A concussion is a transient impairment of the brain function occurring due to a violent shake of the brain. A concussion is a function impairment, not a structural brain injury, therefore a CT scan will be normal. In the United States alone, sports injuries lead to 1.6-3.8 million concussions annually. In head to head collisions in football, a player’s head may experience G forces ranging from 100-190Gs. These forces and rapid deceleration speeds exerted on the brain are similar to being hit on the head with a sledge hammer. A sudden blow to the head leads to bouncing of the brain back and forth in the skull cavity. The shaking motion of the brain within the skull cavity may lead to a concussion.
Only 10% of concussions are associated with loss of consciousness (LOC). Therefore, LOC is not necessary to diagnose a concussion. Symptoms of concussions include: headache and dizziness (most common), confusion, imbalance LOC, vomiting, and convulsions or seizures. Other symptoms include:
- Slurred speech
- Feeling sluggish or foggy
- Double/blurry vision
- Light sensitivity
- Sensitivity to noise
- Decreased playing ability
When managing a concussion, one must first assess airway, breathing, and circulation. The cervical spine should also be assessed in case of an injury. Assessment of sensory and motor functions. Diagnosing a concussion depends on careful clinical examination and asking questions to assess the patient’s attention, memory, orientation, concentration, balance, and reaction time. When a concussion is diagnosed, the player must NOT return to play.
Concussion assessment tools such as the Standard Assessment of Concussion Test (SAC) or Immediate Post-Concussion Assessment and Cognitive Test (impact) may be used on the sidelines and at later follow-ups to assess the patient’s brain function and compare the pre-injury scores. It is worth noting that the SAC test does not include a neurologic exam and does NOT measure reaction time, coordination or balance. When concussion assessment tools are not available on the sidelines, the following questions can be used to quickly assess orientation, anterograde and retrograde amnesia, concentration, and the patient’s ability to recall word lists (adopted from the CDC with minor modifications):
- Ask the patient to repeat days of the week backwards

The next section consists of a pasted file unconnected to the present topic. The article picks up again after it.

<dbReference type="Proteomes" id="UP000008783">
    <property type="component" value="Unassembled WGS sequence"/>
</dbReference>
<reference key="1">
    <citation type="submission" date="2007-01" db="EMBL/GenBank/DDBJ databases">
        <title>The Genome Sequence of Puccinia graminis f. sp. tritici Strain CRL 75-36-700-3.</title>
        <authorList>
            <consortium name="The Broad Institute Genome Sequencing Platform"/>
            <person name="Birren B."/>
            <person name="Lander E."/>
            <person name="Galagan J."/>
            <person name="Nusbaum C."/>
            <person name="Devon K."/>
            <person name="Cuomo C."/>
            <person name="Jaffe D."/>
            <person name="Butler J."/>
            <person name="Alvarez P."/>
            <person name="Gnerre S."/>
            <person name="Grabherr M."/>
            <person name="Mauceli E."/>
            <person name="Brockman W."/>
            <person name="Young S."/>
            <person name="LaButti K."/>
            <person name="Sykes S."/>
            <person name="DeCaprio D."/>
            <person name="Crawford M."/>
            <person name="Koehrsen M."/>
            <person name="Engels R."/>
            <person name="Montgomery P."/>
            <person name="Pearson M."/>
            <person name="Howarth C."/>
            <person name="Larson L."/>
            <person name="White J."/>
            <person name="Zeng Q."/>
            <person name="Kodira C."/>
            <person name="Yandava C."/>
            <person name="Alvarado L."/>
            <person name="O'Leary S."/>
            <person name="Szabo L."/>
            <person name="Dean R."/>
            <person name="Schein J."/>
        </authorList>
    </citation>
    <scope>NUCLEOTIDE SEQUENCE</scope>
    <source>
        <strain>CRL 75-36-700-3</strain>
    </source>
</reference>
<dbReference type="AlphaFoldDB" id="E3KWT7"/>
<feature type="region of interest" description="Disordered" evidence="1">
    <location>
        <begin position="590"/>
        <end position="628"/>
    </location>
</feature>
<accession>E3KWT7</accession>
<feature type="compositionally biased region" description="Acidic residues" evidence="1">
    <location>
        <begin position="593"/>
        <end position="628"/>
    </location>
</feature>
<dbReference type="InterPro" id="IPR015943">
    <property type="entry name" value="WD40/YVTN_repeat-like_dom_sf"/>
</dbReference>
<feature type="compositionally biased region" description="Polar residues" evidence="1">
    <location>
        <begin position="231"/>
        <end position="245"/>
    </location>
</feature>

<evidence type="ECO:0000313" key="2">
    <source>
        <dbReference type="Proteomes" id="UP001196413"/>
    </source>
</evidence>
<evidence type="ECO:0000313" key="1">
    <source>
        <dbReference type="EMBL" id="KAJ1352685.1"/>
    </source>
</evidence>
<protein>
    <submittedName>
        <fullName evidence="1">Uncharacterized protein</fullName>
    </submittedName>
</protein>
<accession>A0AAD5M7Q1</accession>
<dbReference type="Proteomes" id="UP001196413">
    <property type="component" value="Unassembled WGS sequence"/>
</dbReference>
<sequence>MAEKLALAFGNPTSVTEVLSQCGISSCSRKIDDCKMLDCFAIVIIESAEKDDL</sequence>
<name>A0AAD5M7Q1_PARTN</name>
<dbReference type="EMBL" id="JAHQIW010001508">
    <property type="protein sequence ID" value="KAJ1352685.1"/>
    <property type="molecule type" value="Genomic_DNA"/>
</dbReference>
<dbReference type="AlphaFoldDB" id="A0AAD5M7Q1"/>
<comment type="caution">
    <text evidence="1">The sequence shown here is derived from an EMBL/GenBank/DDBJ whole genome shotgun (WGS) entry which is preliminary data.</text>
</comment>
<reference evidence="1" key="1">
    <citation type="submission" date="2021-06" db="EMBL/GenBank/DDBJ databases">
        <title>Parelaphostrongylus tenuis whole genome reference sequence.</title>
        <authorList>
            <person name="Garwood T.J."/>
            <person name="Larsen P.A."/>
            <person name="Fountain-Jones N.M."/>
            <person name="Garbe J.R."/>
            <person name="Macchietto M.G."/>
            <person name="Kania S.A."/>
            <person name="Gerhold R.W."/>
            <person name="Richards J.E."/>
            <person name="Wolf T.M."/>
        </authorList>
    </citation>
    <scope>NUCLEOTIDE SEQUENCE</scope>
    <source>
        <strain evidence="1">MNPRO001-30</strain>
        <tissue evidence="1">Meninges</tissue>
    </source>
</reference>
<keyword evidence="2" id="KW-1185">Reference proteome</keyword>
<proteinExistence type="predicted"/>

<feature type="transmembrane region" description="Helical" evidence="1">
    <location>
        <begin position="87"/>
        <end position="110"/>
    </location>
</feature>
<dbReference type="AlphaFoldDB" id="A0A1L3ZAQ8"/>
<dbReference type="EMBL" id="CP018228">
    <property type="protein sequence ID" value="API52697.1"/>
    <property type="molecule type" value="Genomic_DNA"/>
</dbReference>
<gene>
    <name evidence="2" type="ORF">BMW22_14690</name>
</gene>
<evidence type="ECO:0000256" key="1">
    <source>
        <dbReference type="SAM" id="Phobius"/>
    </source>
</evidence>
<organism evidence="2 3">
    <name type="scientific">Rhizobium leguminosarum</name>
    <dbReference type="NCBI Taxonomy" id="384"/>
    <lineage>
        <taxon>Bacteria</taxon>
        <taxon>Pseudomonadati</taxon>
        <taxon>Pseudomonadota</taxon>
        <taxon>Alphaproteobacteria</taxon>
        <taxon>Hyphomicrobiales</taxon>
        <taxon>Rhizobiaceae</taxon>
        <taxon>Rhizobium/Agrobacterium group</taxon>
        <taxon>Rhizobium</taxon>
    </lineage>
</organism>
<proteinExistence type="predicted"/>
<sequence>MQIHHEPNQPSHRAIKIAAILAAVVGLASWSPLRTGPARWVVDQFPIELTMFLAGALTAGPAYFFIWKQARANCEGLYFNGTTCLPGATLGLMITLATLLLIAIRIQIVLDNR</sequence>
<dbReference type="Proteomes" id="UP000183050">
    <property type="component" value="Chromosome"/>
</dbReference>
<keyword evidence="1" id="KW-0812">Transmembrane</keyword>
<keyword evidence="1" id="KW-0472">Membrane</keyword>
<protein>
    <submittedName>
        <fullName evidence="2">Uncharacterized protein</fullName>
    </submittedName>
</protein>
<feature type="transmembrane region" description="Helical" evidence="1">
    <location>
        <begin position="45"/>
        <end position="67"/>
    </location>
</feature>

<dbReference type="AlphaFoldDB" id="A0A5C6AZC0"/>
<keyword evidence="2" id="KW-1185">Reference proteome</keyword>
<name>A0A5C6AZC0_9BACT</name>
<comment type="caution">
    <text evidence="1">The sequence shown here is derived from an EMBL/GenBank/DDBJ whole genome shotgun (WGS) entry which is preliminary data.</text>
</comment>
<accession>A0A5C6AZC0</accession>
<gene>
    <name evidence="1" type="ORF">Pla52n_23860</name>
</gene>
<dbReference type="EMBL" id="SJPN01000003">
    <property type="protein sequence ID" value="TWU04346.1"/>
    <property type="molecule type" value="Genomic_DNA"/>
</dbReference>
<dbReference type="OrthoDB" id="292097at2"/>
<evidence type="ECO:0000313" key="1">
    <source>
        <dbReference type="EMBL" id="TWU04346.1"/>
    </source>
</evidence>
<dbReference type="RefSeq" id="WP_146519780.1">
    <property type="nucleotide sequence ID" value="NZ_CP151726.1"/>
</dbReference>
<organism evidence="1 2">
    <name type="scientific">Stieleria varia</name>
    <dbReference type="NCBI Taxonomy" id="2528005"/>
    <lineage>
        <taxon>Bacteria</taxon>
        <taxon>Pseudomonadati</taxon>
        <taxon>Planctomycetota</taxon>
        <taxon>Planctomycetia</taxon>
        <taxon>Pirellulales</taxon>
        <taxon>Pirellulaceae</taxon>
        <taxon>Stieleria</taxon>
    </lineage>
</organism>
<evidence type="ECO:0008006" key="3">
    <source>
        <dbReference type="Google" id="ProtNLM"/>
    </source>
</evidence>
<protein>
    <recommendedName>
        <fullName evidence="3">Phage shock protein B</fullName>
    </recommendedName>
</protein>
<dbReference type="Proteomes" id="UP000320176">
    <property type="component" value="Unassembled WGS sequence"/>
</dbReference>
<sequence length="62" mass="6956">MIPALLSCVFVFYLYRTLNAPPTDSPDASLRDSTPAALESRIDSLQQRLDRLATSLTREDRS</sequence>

- What stadium are we in?
- Who scored last?
- What is the name of the opposing team?
- Retrograde Amnesia
- Do you remember the hit?
- What was the score prior to the hit?
- Anterograde Amnesia
- Choose any three words and ask the patient to repeat them
- Ability to recall word list
- Ask patient to recall the three words you asked earlier
It is worth noting that remote memory loss is more worrisome than recent memory loss. Patients who demonstrate any of the following signs and symptoms should be taken to the emergency room immediately: worsening headaches, repeated vomiting, seizures or convulsions, prolonged LOC, focal neurological sign, disorientation to time, place, and person, neck pain, increasing irritability and confusion, and upper or lower limb weakness or numbness. Red flags that may indicate the need to acquire head imaging such as CT scans include: A prolonged LOC, post-traumatic amnesia, persistently altered mental status, focal neurological deficits, and continued deterioration of clinical signs.
It is important to remember that the following are contraindications to return to play:
- Symptoms lasting more than 15 minutes
- Prior concussion within the same season
- Loss of consciousness
- Development of complications such as post-concussion syndrome
- Recurrence of symptoms on exertion
Complications include conditions such as second impact syndrome. Second impact syndrome occurs after sustaining a second head impact, even if minor, before achieving recovery from the first concussion may be potentially fatal. The mortality rate associated with second impact syndrome is approximately 50%. It occurs due to loss of autoregulation of the brain’s blood supply leading to vascular engorgement and herniation of the lower brain. Treatment usually consists of close observation, intubation, hyperventilating the patient and administration of IV osmotic diuretics.
Post-concussion syndrome occurs when persistent symptoms such as headaches, dizziness, and confusion lasting for weeks or even months after a concussion. Treatment is symptomatic and the patient will return to play is contraindicated. Epidural bleeding is associated with a lucid interval during which the patient feels find, followed by sever neurological decline. Seizure prophylaxis and surgical decompression are usually indicated. Cumulative effects may occur whether or not repetitive concussions have a cumulative effect remains a controversial topic.
Even though players may be eager to return to the game quickly, they must be advised to follow a stepwise strategy in order to achieve complete recovery and avoid potentially life threatening complications. The recovery strategy should include the following steps: a period of complete physical and mental rest until the symptoms subside. This should be followed by a return to light aerobic activities. Sports-specific training (still no contact). The recovery strategy should include non-contact drills and full-contact drills.